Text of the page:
# Can we interpret Reinhardt cardinals this way?

To the language of set theory add a primitive unary predicate $$\operatorname {Universe}$$ and a primitive total unary function $$j$$. Add all axioms of $$\sf ZF$$ in the language of this theory, i.e. the new primitives allowed to be used in instances of Separation and Replacement, I'll refer to this simply as $$\sf ZFj$$.

Cumulative: $$\forall X: \operatorname {Universe}(X) \to \exists \lambda: X=V_\lambda$$

Modeling: if $$\psi$$ is an axiom of $$\sf ZFj$$, and $$\psi^X$$ is the $$\in X"$$ bounded form of $$\psi$$; then: $$\forall X: \operatorname {Universe}(X) \to \psi^X$$

Elementarity: if $$\phi(x_1,..,x_n)$$ is a formula in signature $$\{=,\in\}$$, having $$x_1,..,x_n\! \!"$$ as its sole free variables, and none of them occur bound, then: $$\forall X: \operatorname {Universe}(X) \to\forall x \in X \, (j(x) \in X) \land \\\forall x_1,..,x_n \in X \\ (\phi(x_1,..,x_n) \iff \phi(j(x_1),..,j(x_n))) \\ \land \exists x \in X: j(x) \neq x$$

The intention is to render the restriction of $$j$$ to any Universe $$X$$ a non-trivial elementary embedding from $$X \to X$$.

Reflection: if $$\phi$$ is a formula [defined functions and predicates allowed] not using the symbol $$X$$, and $$\phi^X$$ is the $$\in X"$$ bounded form of $$\phi$$; then: $$\forall \vec{p} \, (\phi \to \exists X: \operatorname {Universe} (X) \land \phi^X)$$

Is this consistent? If so, what's its consistency strength?

In particular does it manage to interpret Reinhardt cardinals at each universe? Would we have a club of Reinhardt cardinals?

• Seems like a really overengineered way to state there is a lot of I3 cardinals. Commented Jan 20, 2023 at 8:52
• @AsafKaragila, why the universes do not manage to capture Reinhardt cardinals? Commented Jan 20, 2023 at 8:56
• You're just saying a lot $V_\lambda$ have elementary embeddings to itself. Commented Jan 20, 2023 at 9:03
• @AsafKaragila but $V_\lambda$ models $\sf ZFj$, that is $j$ is used in replacement. So, how is that different from the Reinhardt's cardinal situation. Commented Jan 20, 2023 at 9:06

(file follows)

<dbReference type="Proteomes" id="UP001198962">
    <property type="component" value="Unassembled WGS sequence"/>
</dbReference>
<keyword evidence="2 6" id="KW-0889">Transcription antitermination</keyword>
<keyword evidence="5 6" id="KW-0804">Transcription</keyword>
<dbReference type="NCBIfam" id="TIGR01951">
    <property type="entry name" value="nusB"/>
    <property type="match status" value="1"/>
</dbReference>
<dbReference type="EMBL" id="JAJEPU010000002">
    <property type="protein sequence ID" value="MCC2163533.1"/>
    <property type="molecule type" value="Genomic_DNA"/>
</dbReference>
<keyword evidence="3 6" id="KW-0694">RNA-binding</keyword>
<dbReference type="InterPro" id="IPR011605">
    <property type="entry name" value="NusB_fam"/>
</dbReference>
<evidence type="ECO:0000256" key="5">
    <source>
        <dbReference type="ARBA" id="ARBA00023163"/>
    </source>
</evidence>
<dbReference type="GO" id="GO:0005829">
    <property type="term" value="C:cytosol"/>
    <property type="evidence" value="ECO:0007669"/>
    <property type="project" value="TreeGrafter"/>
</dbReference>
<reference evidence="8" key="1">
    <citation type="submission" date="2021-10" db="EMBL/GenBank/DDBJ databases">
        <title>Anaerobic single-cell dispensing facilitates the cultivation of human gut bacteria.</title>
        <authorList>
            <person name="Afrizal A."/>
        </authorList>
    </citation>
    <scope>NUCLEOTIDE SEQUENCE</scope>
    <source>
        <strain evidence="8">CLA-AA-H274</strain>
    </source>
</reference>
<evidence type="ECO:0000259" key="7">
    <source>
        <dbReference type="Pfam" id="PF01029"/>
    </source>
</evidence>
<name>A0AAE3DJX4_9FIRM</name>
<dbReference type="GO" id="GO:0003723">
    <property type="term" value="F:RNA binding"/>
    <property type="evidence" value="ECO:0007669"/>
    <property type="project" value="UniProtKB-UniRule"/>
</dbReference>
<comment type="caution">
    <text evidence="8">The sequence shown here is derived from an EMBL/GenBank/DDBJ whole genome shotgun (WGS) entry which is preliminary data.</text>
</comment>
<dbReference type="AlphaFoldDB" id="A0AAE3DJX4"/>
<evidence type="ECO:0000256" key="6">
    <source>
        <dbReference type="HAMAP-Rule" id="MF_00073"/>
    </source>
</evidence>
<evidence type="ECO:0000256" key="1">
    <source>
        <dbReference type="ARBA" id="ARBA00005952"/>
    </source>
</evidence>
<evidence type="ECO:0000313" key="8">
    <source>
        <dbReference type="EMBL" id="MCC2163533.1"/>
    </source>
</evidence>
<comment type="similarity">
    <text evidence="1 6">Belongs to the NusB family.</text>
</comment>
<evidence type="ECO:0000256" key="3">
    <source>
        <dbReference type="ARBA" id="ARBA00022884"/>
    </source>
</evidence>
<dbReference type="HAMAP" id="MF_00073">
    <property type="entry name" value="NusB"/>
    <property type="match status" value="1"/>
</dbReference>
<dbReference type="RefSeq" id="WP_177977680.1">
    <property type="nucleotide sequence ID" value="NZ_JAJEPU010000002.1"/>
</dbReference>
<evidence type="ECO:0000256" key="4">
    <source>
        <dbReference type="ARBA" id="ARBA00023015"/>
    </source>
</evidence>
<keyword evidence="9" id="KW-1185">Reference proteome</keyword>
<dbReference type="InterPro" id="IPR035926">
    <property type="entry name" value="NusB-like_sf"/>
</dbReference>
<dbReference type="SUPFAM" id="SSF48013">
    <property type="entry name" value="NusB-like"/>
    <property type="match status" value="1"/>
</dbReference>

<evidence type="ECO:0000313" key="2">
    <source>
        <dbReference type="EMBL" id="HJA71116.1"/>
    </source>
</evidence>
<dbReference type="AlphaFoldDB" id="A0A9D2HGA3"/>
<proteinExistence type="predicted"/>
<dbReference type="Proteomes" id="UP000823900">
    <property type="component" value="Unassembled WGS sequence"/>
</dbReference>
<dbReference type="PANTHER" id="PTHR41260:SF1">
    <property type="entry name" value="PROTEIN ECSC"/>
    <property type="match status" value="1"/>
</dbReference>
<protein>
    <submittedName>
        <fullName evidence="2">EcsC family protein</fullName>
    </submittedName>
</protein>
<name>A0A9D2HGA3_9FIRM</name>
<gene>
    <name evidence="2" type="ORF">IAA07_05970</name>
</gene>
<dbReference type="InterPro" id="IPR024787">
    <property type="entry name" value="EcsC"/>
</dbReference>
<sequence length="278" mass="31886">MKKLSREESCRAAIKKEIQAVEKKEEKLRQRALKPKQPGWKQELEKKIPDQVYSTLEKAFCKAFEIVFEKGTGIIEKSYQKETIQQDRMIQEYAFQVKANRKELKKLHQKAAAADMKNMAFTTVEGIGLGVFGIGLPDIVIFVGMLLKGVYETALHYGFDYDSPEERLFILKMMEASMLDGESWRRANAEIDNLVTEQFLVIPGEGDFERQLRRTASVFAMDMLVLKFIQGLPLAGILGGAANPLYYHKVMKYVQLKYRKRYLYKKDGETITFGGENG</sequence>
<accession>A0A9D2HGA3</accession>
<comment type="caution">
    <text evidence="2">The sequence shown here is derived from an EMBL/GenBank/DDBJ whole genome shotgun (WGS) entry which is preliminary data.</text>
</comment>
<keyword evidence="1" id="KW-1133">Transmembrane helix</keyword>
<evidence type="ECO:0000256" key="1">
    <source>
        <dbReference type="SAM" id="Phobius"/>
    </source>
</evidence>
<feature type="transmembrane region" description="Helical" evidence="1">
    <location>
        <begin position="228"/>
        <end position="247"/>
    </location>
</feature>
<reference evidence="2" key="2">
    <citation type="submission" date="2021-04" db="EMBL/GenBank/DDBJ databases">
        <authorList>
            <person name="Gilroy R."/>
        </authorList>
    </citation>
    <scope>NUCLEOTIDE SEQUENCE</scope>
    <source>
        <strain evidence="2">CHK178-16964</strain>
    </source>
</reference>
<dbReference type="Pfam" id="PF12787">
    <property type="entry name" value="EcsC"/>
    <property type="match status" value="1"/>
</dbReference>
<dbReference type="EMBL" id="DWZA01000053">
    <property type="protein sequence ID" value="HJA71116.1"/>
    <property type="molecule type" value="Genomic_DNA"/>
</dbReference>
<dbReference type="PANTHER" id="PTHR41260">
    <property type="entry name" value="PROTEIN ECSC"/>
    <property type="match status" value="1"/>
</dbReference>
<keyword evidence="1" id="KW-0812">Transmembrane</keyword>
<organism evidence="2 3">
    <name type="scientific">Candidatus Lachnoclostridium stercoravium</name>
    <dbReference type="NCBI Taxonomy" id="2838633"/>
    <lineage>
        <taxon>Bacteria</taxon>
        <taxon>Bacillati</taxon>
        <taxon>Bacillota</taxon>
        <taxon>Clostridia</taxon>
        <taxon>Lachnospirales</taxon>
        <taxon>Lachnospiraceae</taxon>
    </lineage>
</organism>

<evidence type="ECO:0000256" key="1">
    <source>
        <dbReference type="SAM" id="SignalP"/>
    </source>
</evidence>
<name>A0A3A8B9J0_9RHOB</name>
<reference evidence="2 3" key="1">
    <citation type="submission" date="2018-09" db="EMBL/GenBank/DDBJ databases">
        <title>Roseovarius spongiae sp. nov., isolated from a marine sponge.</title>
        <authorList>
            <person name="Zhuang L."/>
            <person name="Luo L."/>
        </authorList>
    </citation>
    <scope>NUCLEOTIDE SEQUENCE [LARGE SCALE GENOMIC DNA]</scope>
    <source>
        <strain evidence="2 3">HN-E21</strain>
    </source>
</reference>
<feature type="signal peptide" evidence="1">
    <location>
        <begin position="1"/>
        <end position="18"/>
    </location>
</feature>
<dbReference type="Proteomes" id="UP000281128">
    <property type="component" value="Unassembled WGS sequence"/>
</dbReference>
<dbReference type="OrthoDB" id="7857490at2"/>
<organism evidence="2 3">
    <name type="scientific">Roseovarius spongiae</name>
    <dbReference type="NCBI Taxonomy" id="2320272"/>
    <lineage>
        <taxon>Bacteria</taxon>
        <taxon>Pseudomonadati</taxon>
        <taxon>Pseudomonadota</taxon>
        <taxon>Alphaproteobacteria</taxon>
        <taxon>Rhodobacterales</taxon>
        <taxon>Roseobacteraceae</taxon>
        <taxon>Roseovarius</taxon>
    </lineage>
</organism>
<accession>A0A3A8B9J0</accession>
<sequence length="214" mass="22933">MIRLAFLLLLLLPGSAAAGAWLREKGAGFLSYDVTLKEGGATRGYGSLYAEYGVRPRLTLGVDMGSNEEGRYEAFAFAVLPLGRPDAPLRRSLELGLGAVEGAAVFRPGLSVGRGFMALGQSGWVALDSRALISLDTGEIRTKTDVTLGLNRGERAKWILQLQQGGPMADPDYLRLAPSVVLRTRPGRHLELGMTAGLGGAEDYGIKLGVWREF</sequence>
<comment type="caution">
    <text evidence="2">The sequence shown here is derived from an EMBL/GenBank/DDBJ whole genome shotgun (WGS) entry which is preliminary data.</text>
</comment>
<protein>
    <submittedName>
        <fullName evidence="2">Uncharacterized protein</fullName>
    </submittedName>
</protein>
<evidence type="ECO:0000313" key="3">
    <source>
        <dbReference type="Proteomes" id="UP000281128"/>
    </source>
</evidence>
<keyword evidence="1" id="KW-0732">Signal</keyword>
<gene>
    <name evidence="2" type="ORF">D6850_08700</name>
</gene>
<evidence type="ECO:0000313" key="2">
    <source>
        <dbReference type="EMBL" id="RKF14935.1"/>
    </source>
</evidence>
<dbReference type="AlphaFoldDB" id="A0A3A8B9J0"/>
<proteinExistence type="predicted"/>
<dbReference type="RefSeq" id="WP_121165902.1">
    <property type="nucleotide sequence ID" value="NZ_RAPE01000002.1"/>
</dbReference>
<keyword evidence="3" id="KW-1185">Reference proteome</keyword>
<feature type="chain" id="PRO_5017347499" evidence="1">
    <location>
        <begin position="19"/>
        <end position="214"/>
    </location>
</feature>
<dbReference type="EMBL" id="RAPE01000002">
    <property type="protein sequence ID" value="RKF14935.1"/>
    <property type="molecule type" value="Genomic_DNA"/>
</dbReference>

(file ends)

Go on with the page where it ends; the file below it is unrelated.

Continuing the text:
• @FarmerS, let's take an example, take $\phi$ to be the formula $\exists q ( j(p)=q)$ then by reflection we'll have $(\exists X: \operatorname {Universe}(X) \land \exists q \in X ( j(p)=q))$ . I couldn't see the problem of non-well-definiteness? $j$ is a primitive symbol of the language. Can you please explain this point? Commented Jan 20, 2023 at 10:05

It is inconsistent. Call an ordinal b an independent critical point if for every for every Universe X,

if c∈X then there is a function f with domain X and an ordinal α, such that "f is an elementary

embedding from X to Vα" holds, for all x∈X f(x)∈X, and b is the least ordinal with f(b)≠b.

Note that the critical point of j is an independent critical point because the restriction of j to any

Universe X has the above property of f. Let c be the least independent critical point. By the

axiom schema of Reflection, there is a universe K such that "c is the least independent critical

point" holds relativized to K. By the definition of independent critical point, there is a function

g with domain K and ordinal γ such tha g is an elementary embedding from K to Vγ, and for all x∈K g(x)∈K

and c is the least ordinal with g(c)≠c. Let F(x) be a formula expressing

"x is the least independent critical point". Define a sequence s by

s0=c and s(n+1) is the least ordinal α such that α is greater than g(s(n)) and for K, Vα reflects all

subformulas of F. Let t=U{sn|n∈𝜔}. Then g(t)=t, and F(c) holds in V(t). By elementarity,F(g(c)) holds

in V(g(t)). That is F(g(c)) holds in V(t). But this is impossible.